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WeCo 60B Selector

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  • OZOB99
    Here is a video of this selector operating: http://www.railroad-signaling.com/telephones/60b.wmv It dates from 1916 and originally used in multi point DC
    Message 1 of 4 , Nov 1, 2009
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      Here is a video of this selector operating:

      http://www.railroad-signaling.com/telephones/60b.wmv

      It dates from 1916 and originally used in multi point DC signalling networks, including railroad operations; in the 1940's it was used in 600/1500 HZ two tone selective signalling multi point private line telephone circuits and order wires(K & L "XOC"); and continued in use through the 1960's, including a number of priority Cold War circuits such as the Navy CNO Redline & the Cinclant Antisub Network; also the East Coast SAGE order wire "SGOC-53".

      I'll be posting a blurb later on other vintage equipment used in Cold War circuits.
    • Radioman390@cs.com
      My first car telephone had one of these. The old MTS manual phones used 600/1500 for signalling. I bought the phone from my boss at WHFS-FM in Bethesda, MD.
      Message 2 of 4 , Nov 1, 2009
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        My first car telephone had one of these. The old MTS "manual" phones used 600/1500 for signalling.
        I bought the phone from my boss at WHFS-FM in Bethesda, MD. It consisted of a two-channel GE Progress Line two-way radio (two channels), with the high voltage coming from a vibrator power supply. The Western Electric 60 decoder had been found by my boss at a metal scrap yard right near the Pentagon (maybe where Crystal City is now).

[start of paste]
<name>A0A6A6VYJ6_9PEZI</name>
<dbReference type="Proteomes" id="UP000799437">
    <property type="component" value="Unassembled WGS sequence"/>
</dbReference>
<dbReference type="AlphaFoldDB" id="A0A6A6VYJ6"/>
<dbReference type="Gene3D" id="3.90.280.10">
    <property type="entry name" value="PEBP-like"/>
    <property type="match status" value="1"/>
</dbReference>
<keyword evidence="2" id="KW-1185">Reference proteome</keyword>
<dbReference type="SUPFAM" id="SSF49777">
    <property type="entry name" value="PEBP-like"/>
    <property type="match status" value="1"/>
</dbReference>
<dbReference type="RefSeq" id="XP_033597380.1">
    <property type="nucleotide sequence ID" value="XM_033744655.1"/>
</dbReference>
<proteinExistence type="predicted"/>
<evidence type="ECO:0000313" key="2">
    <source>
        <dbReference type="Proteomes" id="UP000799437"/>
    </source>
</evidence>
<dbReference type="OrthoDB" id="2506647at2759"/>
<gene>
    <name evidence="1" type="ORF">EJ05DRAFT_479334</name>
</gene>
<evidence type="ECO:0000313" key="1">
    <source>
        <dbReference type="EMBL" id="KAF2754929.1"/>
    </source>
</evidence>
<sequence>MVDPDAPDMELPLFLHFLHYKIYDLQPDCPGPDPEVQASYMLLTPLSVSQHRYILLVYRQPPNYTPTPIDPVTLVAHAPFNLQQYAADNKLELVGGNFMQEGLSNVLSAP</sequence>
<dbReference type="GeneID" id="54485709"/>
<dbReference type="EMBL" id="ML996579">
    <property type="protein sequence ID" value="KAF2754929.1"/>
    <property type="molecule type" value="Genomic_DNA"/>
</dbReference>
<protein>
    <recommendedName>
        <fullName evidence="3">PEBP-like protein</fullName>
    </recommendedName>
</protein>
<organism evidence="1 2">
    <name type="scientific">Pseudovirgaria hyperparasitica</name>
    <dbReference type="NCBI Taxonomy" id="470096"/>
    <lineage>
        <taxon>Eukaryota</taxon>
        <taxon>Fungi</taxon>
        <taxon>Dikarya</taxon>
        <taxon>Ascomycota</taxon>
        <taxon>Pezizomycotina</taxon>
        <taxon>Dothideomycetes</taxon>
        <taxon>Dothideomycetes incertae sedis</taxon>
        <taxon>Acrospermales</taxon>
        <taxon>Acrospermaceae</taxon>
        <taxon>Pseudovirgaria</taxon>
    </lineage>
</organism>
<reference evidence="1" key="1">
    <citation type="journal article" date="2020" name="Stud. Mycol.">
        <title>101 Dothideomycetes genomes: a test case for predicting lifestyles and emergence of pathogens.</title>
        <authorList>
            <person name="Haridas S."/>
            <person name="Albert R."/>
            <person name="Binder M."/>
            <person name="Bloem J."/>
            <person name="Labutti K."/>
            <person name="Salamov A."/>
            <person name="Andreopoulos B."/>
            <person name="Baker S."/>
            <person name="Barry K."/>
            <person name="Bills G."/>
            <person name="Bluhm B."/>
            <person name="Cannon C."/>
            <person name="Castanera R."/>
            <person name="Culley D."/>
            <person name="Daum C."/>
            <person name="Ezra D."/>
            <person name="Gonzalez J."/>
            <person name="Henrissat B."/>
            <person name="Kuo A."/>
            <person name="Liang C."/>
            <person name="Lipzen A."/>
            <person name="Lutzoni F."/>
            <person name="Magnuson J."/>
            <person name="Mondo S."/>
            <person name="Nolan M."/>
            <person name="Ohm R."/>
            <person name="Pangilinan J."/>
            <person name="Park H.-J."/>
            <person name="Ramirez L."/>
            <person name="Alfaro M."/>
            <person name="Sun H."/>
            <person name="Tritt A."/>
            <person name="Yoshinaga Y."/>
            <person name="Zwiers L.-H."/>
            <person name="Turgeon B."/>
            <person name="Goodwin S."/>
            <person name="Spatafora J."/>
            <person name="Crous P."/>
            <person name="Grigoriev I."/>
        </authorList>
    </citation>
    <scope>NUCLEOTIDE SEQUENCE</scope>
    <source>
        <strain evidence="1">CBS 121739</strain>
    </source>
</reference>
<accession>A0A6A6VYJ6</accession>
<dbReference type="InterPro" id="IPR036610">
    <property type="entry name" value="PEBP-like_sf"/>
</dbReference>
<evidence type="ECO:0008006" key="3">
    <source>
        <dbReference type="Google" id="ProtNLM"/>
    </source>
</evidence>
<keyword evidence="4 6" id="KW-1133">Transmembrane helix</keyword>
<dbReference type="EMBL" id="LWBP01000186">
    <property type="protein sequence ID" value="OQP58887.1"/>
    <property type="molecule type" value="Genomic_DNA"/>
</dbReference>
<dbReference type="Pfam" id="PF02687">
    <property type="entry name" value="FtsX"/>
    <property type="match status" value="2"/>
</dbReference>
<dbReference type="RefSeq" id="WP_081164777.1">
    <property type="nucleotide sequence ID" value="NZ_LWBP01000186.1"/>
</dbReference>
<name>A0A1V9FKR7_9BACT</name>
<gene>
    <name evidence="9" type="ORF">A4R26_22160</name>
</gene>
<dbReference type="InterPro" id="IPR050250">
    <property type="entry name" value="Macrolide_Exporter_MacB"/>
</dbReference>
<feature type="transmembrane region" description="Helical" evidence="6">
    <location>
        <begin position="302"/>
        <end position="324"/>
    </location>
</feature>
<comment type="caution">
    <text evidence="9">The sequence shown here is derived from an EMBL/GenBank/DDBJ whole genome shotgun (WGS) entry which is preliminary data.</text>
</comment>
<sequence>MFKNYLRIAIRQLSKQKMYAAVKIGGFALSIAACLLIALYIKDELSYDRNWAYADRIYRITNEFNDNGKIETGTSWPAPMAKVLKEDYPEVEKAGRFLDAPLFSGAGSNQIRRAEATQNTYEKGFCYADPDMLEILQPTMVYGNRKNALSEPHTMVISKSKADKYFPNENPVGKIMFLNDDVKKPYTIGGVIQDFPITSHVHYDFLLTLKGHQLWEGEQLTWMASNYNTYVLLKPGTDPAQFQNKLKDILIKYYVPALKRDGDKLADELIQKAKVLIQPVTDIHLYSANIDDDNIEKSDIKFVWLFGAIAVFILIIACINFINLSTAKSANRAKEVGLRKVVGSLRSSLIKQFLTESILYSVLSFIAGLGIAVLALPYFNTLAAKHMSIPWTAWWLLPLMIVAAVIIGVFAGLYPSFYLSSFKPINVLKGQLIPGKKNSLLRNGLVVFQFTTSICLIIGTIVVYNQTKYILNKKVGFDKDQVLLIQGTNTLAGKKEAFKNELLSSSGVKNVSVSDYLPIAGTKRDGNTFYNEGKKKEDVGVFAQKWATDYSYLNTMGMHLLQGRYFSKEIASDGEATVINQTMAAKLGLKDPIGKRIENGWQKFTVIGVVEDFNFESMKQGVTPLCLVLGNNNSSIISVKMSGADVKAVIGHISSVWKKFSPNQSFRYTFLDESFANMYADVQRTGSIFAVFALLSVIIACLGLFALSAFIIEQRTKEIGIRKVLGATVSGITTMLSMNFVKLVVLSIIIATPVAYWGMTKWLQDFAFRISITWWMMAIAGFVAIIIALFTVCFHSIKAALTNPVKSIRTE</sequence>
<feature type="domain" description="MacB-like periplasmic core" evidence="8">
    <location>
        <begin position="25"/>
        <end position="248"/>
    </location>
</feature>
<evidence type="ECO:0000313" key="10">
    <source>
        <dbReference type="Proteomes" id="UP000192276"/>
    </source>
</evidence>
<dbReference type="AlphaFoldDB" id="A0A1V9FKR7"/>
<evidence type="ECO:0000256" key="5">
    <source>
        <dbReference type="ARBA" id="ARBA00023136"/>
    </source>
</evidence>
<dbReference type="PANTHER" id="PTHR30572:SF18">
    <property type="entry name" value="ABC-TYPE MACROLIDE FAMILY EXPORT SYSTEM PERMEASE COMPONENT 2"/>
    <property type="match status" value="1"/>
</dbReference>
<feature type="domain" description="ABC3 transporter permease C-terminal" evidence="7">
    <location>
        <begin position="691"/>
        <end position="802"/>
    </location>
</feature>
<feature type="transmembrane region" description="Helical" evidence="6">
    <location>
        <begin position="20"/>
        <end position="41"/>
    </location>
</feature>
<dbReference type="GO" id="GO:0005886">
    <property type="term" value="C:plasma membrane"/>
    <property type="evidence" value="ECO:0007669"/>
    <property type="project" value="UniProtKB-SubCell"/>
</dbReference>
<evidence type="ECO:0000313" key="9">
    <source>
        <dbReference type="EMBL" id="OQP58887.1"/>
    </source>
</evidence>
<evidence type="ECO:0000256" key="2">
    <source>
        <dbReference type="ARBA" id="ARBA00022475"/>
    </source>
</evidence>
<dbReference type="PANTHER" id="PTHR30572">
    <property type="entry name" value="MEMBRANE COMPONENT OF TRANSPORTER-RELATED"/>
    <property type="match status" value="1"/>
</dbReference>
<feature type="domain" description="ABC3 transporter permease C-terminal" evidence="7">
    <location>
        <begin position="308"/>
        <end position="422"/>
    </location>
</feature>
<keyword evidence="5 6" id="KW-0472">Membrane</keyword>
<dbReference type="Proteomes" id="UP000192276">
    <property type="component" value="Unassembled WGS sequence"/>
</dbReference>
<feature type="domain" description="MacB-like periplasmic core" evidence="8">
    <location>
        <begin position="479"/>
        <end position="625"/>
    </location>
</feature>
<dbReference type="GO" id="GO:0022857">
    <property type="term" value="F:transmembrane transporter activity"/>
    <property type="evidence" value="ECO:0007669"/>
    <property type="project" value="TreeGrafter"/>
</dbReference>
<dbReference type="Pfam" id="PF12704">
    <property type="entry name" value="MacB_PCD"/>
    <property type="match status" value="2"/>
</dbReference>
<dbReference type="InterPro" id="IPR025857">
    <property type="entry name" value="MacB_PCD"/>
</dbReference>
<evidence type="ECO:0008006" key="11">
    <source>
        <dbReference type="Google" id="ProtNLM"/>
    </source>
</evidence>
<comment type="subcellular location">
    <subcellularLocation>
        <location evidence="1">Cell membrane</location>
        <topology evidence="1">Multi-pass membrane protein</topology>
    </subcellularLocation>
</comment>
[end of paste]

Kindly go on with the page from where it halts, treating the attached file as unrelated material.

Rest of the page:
It handled Bell system discards and bunches of nerds scoured the place for wire, relays and what-not.

        I got my own number from the telco (YJ -4-0233), and he and I removed the glass dome, and moved the pins on the outside wheel to 4-10-2-3-3. The YJ designation was the channel used (152.63 MHz). We could not use the digit "1" I recall. The rates were were high for then $7.70 a month unlimited calling and unlimited roaming, but not every city had the channels I had (YJ and JR). There were 11 base-station channels total, spaced 30 kHz apart starting at 152.51. The mobiles transmitted 5.26 MHz higher, which allowed full-duplex conversations (I used two antennas). I later sold the phone from an ad in the Washington Post and got dozens of calls. I made a profit, and bought a five-channel GE, which I "flipped" a couple of times and covered my tuition. I learned to go to Lynchburg, where GE made them, and buy discards and trade-ins there. I always had a side business in car phones, right up to the onset of cellular. This was 1959 to about 1962/64. That background helped me getting into cellular in 1983, where I made some big bucks. I still hold FCC licenses for some of the old Bell System frequencies and use them as repeaters.

        I wasn't aware that the Model 60 had landline uses, but of course.





        -----Original Message-----
        From: OZOB99 <ozob99@...>
        To: coldwarcomms@yahoogroups.com
        Sent: Sun, Nov 1, 2009 3:59 pm
        Subject: [coldwarcomms] WeCo 60B Selector

























        Here is a video of this selector operating:



        http://www.railroad-signaling.com/telephones/60b.wmv